NJF: What is decided by a family court judge in a divorce case?
RS: Generally, first and foremost, the judge decides whether there are grounds for divorce and, if so, what they are. Without grounds, the judge cannot grant a divorce.
The judge also decides alimony, which is spousal support, and how to divide marital property and debt. As for children, the judge decides custody and visitation as well as child support. Finally, the court decides whether to award a spouse attorney fees to be paid by the other and, if so, how much.
NJF: What happens to insurance, including healthcare, medical, dental, and vision, during a divorce? How will COVID-19 impact all of this?
RS: During a divorce, insurance is supposed to be maintained as it existed before the divorce started. That is to maintain what is called the status quo for the sake of continuity and ensuring that everyone knows what to expect insurance-wise even when their family situation is in limbo. The pandemic can disrupt that because people can lose jobs, which means they can lose their employer-provided healthcare insurance. And, with the loss of income, they may not be able to continue paying for the insurances they did prior to the divorce.
NJF: How is alimony calculated and how will that change during this pandemic?
RS: The amount and duration of alimony is determined based on a number of factors, including the marital standard of living, the ability of each party to earn an income and, if so, how much, how old are each of the parties, the health situation of each party, and child care responsibilities. Alimony is not formulaic and cannot just be plugged into a calculator to determine how much and for how long alimony is to be paid.
NJF: What assets and debts are divided in a divorce, and how are they divided? What if assets and income take a substantial dip during COVID-19?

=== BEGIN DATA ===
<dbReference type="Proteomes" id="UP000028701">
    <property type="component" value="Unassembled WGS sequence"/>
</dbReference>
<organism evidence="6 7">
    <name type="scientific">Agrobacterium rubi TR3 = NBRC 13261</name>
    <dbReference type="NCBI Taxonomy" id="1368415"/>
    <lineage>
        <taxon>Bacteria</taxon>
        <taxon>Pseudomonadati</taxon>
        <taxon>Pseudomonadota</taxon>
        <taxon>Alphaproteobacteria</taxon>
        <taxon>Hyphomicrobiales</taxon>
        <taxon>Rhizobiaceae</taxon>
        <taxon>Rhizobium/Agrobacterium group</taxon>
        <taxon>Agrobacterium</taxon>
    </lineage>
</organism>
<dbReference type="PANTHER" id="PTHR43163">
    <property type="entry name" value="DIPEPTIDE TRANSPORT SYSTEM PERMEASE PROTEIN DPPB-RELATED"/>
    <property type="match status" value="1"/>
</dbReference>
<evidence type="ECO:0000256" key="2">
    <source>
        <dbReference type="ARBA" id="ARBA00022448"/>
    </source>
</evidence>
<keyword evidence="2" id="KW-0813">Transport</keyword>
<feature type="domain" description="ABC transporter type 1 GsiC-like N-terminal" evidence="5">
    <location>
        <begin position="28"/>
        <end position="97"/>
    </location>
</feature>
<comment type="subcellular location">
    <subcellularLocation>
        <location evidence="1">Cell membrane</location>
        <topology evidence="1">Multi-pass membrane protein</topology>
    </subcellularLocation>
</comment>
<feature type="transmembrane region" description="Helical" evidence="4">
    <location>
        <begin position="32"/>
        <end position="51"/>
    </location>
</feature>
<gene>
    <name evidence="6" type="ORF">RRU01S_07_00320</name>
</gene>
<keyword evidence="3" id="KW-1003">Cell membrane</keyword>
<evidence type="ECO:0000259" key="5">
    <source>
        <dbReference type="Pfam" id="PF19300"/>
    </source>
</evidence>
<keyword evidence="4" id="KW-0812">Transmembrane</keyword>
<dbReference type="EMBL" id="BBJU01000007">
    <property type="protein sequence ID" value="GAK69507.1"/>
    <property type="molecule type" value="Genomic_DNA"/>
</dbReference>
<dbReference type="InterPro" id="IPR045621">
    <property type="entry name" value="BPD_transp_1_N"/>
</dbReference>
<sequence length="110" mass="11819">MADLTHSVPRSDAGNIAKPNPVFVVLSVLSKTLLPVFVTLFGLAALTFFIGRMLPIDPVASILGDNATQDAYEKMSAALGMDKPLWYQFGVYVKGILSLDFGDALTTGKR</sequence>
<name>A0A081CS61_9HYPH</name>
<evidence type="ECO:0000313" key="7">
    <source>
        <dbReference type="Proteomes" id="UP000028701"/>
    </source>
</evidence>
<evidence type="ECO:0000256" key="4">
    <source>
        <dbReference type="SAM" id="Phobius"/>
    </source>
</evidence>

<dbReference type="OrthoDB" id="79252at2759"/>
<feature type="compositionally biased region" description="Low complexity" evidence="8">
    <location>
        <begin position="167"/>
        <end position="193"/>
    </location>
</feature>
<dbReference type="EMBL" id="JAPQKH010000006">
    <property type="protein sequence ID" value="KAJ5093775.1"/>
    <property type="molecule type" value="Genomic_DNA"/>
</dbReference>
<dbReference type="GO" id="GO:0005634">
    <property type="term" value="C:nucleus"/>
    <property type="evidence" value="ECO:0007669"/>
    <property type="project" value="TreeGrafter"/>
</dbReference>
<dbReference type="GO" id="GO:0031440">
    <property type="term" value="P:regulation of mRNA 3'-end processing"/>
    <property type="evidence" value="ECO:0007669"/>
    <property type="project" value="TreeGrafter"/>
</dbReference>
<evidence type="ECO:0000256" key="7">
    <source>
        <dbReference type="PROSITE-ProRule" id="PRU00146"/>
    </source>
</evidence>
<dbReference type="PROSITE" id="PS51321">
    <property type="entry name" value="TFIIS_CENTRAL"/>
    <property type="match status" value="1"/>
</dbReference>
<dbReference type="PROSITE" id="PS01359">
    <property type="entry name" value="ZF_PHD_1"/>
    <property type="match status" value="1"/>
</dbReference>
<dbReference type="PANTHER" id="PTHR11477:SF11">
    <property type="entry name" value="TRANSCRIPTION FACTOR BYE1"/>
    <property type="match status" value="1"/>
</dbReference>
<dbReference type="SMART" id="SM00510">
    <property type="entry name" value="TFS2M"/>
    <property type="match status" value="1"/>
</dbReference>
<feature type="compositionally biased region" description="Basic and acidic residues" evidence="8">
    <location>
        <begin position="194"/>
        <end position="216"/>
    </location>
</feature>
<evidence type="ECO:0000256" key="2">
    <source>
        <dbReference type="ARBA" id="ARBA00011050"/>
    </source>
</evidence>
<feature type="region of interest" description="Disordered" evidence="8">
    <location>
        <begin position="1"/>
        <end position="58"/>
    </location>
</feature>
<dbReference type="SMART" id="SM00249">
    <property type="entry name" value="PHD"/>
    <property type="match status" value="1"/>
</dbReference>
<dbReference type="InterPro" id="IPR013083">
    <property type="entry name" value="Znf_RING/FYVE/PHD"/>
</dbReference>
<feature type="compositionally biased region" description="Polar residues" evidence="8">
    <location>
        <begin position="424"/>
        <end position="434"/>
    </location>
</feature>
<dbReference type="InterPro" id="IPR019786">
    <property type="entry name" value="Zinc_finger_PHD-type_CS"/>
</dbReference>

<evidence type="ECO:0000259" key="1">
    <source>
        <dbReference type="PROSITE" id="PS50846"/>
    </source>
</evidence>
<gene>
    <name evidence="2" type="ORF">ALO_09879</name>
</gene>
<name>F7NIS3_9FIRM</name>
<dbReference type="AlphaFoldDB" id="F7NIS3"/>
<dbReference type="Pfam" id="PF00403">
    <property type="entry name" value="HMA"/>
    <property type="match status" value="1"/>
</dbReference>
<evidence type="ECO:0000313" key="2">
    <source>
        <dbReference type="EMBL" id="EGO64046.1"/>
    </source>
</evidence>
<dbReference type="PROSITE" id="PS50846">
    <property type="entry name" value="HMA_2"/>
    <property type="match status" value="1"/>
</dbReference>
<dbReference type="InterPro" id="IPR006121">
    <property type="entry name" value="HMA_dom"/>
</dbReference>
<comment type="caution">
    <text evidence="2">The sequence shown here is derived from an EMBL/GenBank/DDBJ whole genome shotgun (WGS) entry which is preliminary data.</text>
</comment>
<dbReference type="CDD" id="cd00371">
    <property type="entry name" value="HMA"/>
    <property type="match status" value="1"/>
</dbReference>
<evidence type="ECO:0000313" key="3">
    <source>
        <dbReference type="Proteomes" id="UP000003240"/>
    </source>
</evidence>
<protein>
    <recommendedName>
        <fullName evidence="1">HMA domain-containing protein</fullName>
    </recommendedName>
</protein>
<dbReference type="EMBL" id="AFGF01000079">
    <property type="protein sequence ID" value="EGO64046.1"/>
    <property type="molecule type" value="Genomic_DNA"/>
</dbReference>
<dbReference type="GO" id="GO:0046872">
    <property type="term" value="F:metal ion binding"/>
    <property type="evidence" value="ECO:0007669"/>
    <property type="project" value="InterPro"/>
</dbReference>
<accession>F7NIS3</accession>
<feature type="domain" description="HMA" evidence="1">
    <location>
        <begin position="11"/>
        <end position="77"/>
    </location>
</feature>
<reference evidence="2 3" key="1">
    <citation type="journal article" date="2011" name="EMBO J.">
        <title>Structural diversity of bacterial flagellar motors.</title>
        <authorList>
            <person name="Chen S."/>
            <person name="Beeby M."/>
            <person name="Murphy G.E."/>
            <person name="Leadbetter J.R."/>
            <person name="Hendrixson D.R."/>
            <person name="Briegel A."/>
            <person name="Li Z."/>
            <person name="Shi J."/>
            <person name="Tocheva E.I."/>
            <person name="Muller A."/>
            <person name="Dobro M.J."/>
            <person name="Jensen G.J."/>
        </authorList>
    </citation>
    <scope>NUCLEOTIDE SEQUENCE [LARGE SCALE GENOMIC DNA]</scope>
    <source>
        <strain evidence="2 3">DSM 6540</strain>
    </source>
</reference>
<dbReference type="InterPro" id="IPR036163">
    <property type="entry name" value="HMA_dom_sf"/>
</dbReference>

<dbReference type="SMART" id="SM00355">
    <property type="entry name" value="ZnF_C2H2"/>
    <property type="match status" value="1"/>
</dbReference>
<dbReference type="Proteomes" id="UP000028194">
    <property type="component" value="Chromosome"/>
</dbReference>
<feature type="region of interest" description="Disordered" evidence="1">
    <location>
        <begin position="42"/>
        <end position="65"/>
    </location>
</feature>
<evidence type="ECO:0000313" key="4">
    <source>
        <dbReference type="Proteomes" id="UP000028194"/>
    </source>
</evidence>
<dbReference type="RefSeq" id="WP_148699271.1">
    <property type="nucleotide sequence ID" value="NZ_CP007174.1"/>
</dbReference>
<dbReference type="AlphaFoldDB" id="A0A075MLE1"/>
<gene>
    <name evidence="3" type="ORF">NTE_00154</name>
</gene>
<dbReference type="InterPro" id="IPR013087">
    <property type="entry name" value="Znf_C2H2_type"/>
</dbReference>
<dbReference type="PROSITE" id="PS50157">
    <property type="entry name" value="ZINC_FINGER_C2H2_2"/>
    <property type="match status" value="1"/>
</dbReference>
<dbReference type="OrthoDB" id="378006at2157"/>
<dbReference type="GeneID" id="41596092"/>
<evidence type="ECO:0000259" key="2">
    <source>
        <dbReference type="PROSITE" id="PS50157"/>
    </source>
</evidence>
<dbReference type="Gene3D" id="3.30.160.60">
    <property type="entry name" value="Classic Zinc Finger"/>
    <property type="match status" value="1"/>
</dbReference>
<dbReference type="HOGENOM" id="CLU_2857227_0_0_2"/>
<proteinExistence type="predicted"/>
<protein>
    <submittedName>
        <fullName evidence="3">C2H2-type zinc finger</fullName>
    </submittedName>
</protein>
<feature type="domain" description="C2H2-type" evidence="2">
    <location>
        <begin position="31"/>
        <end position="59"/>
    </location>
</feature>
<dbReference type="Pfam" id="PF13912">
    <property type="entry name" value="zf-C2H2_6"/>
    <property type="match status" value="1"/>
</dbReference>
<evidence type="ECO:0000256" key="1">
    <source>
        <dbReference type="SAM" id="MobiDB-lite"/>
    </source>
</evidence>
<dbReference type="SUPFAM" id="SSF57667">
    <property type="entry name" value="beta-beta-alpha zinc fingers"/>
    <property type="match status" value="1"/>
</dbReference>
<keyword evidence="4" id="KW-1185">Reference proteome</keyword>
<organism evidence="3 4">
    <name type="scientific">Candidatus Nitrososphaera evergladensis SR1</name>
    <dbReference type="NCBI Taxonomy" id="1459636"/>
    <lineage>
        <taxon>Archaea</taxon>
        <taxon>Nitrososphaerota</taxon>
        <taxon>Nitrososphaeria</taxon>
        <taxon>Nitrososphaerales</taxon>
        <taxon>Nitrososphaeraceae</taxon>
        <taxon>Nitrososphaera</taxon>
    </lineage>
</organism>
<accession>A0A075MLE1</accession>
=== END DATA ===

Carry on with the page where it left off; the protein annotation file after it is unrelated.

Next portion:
RS: Marital assets and debts are divided in a divorce. Non-marital assets and debts are not. Generally, non-marital assets include those that are inherited or gifted from someone outside of the marriage, like a parent or friend or relative. Premarital assets are also non-marital. But, if marital money was mixed into a non-marital asset, like if marital earnings were used to pay down a mortgage on a premarital home, then the non-marital asset becomes marital and can be divided.
Marital assets and debts are generally divided equally, but they do not have to be. A number of facts and circumstances can alter how all or some marital assets and debts are divided.
NJF: How is child support calculated and how will that change during this pandemic?
RS: Generally, child support is calculated based on a calculator called the child support guidelines. Into that calculator, when you insert both parents’ incomes, alimony paid and received, the parenting time and visitation schedule, and the healthcare insurance cost for the children, the calculator will say how much child support is to be paid for the children.